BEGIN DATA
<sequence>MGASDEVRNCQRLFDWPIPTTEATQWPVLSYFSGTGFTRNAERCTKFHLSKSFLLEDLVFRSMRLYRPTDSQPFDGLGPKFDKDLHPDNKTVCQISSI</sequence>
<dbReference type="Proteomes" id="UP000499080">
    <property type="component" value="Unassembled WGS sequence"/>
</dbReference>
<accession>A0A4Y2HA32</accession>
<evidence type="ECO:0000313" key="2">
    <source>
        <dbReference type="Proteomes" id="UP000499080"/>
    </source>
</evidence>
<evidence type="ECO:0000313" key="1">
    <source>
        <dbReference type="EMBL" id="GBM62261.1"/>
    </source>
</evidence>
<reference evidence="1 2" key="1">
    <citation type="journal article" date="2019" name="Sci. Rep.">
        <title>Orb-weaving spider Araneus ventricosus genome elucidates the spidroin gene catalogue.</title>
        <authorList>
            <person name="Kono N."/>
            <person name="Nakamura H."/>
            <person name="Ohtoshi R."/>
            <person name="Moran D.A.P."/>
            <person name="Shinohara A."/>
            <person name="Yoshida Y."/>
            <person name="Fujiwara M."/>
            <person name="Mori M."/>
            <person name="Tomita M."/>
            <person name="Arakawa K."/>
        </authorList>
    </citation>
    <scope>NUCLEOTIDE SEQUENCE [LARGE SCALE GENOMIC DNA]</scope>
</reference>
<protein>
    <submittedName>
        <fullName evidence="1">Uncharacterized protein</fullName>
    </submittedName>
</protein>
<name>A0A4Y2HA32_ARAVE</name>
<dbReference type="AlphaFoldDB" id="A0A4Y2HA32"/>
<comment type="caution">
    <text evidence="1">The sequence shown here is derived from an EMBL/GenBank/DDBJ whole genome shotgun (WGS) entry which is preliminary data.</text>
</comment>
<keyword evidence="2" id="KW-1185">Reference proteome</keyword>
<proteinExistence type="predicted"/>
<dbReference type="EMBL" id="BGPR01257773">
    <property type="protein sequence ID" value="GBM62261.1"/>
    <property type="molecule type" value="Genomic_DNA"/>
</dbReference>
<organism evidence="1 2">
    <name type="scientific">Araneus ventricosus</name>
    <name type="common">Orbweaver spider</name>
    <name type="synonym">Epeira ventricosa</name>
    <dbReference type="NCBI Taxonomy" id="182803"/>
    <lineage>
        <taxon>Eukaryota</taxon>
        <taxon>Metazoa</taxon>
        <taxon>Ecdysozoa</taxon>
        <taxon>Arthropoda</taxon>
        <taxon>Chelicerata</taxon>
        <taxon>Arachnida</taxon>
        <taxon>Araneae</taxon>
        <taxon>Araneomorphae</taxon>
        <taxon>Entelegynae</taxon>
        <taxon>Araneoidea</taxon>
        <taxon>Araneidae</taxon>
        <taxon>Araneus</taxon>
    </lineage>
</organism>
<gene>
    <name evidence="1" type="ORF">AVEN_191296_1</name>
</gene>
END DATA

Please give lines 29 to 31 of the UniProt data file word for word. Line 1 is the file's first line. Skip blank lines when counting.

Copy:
            <person name="Arakawa K."/>
        </authorList>
    </citation>